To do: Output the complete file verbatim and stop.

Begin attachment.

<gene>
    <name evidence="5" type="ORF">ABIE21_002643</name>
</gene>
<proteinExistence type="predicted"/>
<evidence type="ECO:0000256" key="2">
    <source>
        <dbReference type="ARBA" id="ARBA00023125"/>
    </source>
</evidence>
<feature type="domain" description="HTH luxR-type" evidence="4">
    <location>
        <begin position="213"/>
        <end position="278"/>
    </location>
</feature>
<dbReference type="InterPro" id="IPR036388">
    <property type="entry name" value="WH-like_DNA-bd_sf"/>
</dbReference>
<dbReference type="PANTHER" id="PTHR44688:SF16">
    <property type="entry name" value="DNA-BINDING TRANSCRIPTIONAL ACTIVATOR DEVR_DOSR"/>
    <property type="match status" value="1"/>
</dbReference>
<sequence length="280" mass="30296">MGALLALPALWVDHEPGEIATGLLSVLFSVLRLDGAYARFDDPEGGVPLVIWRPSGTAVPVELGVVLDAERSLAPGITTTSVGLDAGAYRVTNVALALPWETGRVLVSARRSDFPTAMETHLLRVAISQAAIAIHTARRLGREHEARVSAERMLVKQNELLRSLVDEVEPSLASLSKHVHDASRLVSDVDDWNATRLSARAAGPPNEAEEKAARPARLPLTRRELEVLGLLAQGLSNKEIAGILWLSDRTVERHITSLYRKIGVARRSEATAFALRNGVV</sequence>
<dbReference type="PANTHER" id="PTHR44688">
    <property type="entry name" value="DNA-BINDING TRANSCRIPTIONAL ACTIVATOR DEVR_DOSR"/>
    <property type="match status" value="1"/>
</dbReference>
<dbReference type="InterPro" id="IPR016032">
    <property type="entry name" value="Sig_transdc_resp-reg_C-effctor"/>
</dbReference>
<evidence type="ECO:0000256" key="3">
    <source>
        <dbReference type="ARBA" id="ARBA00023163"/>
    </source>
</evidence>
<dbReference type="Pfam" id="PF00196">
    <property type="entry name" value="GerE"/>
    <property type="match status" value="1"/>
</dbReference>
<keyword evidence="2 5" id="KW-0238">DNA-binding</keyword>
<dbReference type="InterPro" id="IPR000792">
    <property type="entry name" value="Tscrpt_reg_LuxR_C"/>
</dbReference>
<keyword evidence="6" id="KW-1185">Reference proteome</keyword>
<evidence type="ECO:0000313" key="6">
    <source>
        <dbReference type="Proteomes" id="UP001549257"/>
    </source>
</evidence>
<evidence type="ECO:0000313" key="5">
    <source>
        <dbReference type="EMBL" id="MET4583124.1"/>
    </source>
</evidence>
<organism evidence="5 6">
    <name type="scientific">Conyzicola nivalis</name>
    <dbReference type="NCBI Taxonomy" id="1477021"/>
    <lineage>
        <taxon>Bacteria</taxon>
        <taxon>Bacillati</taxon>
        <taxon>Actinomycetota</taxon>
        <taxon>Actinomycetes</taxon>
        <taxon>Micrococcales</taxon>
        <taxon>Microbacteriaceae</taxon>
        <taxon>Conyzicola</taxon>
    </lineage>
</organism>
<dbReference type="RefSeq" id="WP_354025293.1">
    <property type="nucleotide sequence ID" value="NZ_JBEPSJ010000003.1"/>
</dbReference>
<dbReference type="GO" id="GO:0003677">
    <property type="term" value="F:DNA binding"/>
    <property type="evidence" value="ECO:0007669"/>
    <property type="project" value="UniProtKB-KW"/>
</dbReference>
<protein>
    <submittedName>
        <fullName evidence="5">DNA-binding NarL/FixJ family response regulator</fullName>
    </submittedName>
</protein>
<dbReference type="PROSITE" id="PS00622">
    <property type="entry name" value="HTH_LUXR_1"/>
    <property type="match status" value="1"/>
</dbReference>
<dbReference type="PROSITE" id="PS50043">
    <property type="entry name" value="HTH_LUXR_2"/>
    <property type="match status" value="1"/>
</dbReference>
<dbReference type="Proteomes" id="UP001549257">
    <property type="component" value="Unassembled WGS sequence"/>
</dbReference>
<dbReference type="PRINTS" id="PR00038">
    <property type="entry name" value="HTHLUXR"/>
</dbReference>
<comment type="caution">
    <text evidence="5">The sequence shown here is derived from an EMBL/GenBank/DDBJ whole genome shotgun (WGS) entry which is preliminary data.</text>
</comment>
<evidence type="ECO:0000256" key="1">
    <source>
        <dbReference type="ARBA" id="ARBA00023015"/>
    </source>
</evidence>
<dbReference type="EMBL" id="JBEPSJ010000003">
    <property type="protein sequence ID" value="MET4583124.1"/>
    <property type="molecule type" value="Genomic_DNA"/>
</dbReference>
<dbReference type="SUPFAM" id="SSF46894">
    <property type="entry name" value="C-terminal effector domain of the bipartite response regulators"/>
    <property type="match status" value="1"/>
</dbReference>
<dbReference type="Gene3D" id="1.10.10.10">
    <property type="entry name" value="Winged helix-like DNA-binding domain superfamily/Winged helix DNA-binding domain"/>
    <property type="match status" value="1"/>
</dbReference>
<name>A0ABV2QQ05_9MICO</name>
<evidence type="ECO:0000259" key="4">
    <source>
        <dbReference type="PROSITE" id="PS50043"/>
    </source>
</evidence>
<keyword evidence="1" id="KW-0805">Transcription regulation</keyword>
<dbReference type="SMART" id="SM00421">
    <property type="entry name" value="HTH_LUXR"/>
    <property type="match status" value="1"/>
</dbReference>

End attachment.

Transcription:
<gene>
    <name evidence="5" type="ORF">ABIE21_002643</name>
</gene>
<proteinExistence type="predicted"/>
<evidence type="ECO:0000256" key="2">
    <source>
        <dbReference type="ARBA" id="ARBA00023125"/>
    </source>
</evidence>
<feature type="domain" description="HTH luxR-type" evidence="4">
    <location>
        <begin position="213"/>
        <end position="278"/>
    </location>
</feature>
<dbReference type="InterPro" id="IPR036388">
    <property type="entry name" value="WH-like_DNA-bd_sf"/>
</dbReference>
<dbReference type="PANTHER" id="PTHR44688:SF16">
    <property type="entry name" value="DNA-BINDING TRANSCRIPTIONAL ACTIVATOR DEVR_DOSR"/>
    <property type="match status" value="1"/>
</dbReference>
<sequence length="280" mass="30296">MGALLALPALWVDHEPGEIATGLLSVLFSVLRLDGAYARFDDPEGGVPLVIWRPSGTAVPVELGVVLDAERSLAPGITTTSVGLDAGAYRVTNVALALPWETGRVLVSARRSDFPTAMETHLLRVAISQAAIAIHTARRLGREHEARVSAERMLVKQNELLRSLVDEVEPSLASLSKHVHDASRLVSDVDDWNATRLSARAAGPPNEAEEKAARPARLPLTRRELEVLGLLAQGLSNKEIAGILWLSDRTVERHITSLYRKIGVARRSEATAFALRNGVV</sequence>
<dbReference type="PANTHER" id="PTHR44688">
    <property type="entry name" value="DNA-BINDING TRANSCRIPTIONAL ACTIVATOR DEVR_DOSR"/>
    <property type="match status" value="1"/>
</dbReference>
<dbReference type="InterPro" id="IPR016032">
    <property type="entry name" value="Sig_transdc_resp-reg_C-effctor"/>
</dbReference>
<evidence type="ECO:0000256" key="3">
    <source>
        <dbReference type="ARBA" id="ARBA00023163"/>
    </source>
</evidence>
<dbReference type="Pfam" id="PF00196">
    <property type="entry name" value="GerE"/>
    <property type="match status" value="1"/>
</dbReference>
<keyword evidence="2 5" id="KW-0238">DNA-binding</keyword>
<dbReference type="InterPro" id="IPR000792">
    <property type="entry name" value="Tscrpt_reg_LuxR_C"/>
</dbReference>
<keyword evidence="6" id="KW-1185">Reference proteome</keyword>
<evidence type="ECO:0000313" key="6">
    <source>
        <dbReference type="Proteomes" id="UP001549257"/>
    </source>
</evidence>
<evidence type="ECO:0000313" key="5">
    <source>
        <dbReference type="EMBL" id="MET4583124.1"/>
    </source>
</evidence>
<organism evidence="5 6">
    <name type="scientific">Conyzicola nivalis</name>
    <dbReference type="NCBI Taxonomy" id="1477021"/>
    <lineage>
        <taxon>Bacteria</taxon>
        <taxon>Bacillati</taxon>
        <taxon>Actinomycetota</taxon>
        <taxon>Actinomycetes</taxon>
        <taxon>Micrococcales</taxon>
        <taxon>Microbacteriaceae</taxon>
        <taxon>Conyzicola</taxon>
    </lineage>
</organism>
<dbReference type="RefSeq" id="WP_354025293.1">
    <property type="nucleotide sequence ID" value="NZ_JBEPSJ010000003.1"/>
</dbReference>
<dbReference type="GO" id="GO:0003677">
    <property type="term" value="F:DNA binding"/>
    <property type="evidence" value="ECO:0007669"/>
    <property type="project" value="UniProtKB-KW"/>
</dbReference>
<protein>
    <submittedName>
        <fullName evidence="5">DNA-binding NarL/FixJ family response regulator</fullName>
    </submittedName>
</protein>
<dbReference type="PROSITE" id="PS00622">
    <property type="entry name" value="HTH_LUXR_1"/>
    <property type="match status" value="1"/>
</dbReference>
<dbReference type="PROSITE" id="PS50043">
    <property type="entry name" value="HTH_LUXR_2"/>
    <property type="match status" value="1"/>
</dbReference>
<dbReference type="Proteomes" id="UP001549257">
    <property type="component" value="Unassembled WGS sequence"/>
</dbReference>
<dbReference type="PRINTS" id="PR00038">
    <property type="entry name" value="HTHLUXR"/>
</dbReference>
<comment type="caution">
    <text evidence="5">The sequence shown here is derived from an EMBL/GenBank/DDBJ whole genome shotgun (WGS) entry which is preliminary data.</text>
</comment>
<evidence type="ECO:0000256" key="1">
    <source>
        <dbReference type="ARBA" id="ARBA00023015"/>
    </source>
</evidence>
<dbReference type="EMBL" id="JBEPSJ010000003">
    <property type="protein sequence ID" value="MET4583124.1"/>
    <property type="molecule type" value="Genomic_DNA"/>
</dbReference>
<dbReference type="SUPFAM" id="SSF46894">
    <property type="entry name" value="C-terminal effector domain of the bipartite response regulators"/>
    <property type="match status" value="1"/>
</dbReference>
<dbReference type="Gene3D" id="1.10.10.10">
    <property type="entry name" value="Winged helix-like DNA-binding domain superfamily/Winged helix DNA-binding domain"/>
    <property type="match status" value="1"/>
</dbReference>
<name>A0ABV2QQ05_9MICO</name>
<evidence type="ECO:0000259" key="4">
    <source>
        <dbReference type="PROSITE" id="PS50043"/>
    </source>
</evidence>
<keyword evidence="1" id="KW-0805">Transcription regulation</keyword>
<dbReference type="SMART" id="SM00421">
    <property type="entry name" value="HTH_LUXR"/>
    <property type="match status" value="1"/>
</dbReference>